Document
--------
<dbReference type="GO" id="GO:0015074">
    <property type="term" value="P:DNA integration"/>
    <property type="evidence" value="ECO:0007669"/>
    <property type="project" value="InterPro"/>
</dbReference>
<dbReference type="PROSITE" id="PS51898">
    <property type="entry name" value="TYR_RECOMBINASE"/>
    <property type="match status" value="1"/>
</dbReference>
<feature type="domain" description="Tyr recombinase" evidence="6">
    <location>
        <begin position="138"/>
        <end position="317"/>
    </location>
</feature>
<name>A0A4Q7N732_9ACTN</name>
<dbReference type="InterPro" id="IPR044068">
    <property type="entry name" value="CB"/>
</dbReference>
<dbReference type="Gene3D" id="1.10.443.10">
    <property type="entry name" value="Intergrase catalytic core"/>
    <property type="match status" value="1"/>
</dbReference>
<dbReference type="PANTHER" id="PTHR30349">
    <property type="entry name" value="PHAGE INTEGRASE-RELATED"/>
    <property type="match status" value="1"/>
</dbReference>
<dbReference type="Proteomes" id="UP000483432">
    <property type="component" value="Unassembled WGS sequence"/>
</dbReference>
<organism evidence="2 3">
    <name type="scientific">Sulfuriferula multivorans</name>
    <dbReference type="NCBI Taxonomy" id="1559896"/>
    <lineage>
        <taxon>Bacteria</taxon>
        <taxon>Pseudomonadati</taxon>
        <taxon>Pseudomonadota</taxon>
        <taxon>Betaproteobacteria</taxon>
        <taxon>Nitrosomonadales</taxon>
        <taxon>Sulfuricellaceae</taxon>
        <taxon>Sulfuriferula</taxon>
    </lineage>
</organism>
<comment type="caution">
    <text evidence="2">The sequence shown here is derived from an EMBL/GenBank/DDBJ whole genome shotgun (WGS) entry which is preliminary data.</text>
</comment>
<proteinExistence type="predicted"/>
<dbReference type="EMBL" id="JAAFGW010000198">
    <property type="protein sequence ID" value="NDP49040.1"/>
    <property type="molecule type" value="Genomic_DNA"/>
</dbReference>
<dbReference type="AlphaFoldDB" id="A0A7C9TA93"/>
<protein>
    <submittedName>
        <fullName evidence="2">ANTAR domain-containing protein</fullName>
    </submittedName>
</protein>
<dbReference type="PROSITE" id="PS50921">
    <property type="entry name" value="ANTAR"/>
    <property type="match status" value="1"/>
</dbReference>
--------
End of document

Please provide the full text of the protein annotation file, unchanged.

<dbReference type="GO" id="GO:0015074">
    <property type="term" value="P:DNA integration"/>
    <property type="evidence" value="ECO:0007669"/>
    <property type="project" value="InterPro"/>
</dbReference>
<dbReference type="PROSITE" id="PS51898">
    <property type="entry name" value="TYR_RECOMBINASE"/>
    <property type="match status" value="1"/>
</dbReference>
<feature type="domain" description="Tyr recombinase" evidence="6">
    <location>
        <begin position="138"/>
        <end position="317"/>
    </location>
</feature>
<name>A0A4Q7N732_9ACTN</name>
<dbReference type="InterPro" id="IPR044068">
    <property type="entry name" value="CB"/>
</dbReference>
<dbReference type="Gene3D" id="1.10.443.10">
    <property type="entry name" value="Intergrase catalytic core"/>
    <property type="match status" value="1"/>
</dbReference>
<dbReference type="PANTHER" id="PTHR30349">
    <property type="entry name" value="PHAGE INTEGRASE-RELATED"/>
    <property type="match status" value="1"/>
</dbReference>
<dbReference type="Proteomes" id="UP000483432">
    <property type="component" value="Unassembled WGS sequence"/>
</dbReference>
<organism evidence="2 3">
    <name type="scientific">Sulfuriferula multivorans</name>
    <dbReference type="NCBI Taxonomy" id="1559896"/>
    <lineage>
        <taxon>Bacteria</taxon>
        <taxon>Pseudomonadati</taxon>
        <taxon>Pseudomonadota</taxon>
        <taxon>Betaproteobacteria</taxon>
        <taxon>Nitrosomonadales</taxon>
        <taxon>Sulfuricellaceae</taxon>
        <taxon>Sulfuriferula</taxon>
    </lineage>
</organism>
<comment type="caution">
    <text evidence="2">The sequence shown here is derived from an EMBL/GenBank/DDBJ whole genome shotgun (WGS) entry which is preliminary data.</text>
</comment>
<proteinExistence type="predicted"/>
<dbReference type="EMBL" id="JAAFGW010000198">
    <property type="protein sequence ID" value="NDP49040.1"/>
    <property type="molecule type" value="Genomic_DNA"/>
</dbReference>
<dbReference type="AlphaFoldDB" id="A0A7C9TA93"/>
<protein>
    <submittedName>
        <fullName evidence="2">ANTAR domain-containing protein</fullName>
    </submittedName>
</protein>
<dbReference type="PROSITE" id="PS50921">
    <property type="entry name" value="ANTAR"/>
    <property type="match status" value="1"/>
</dbReference>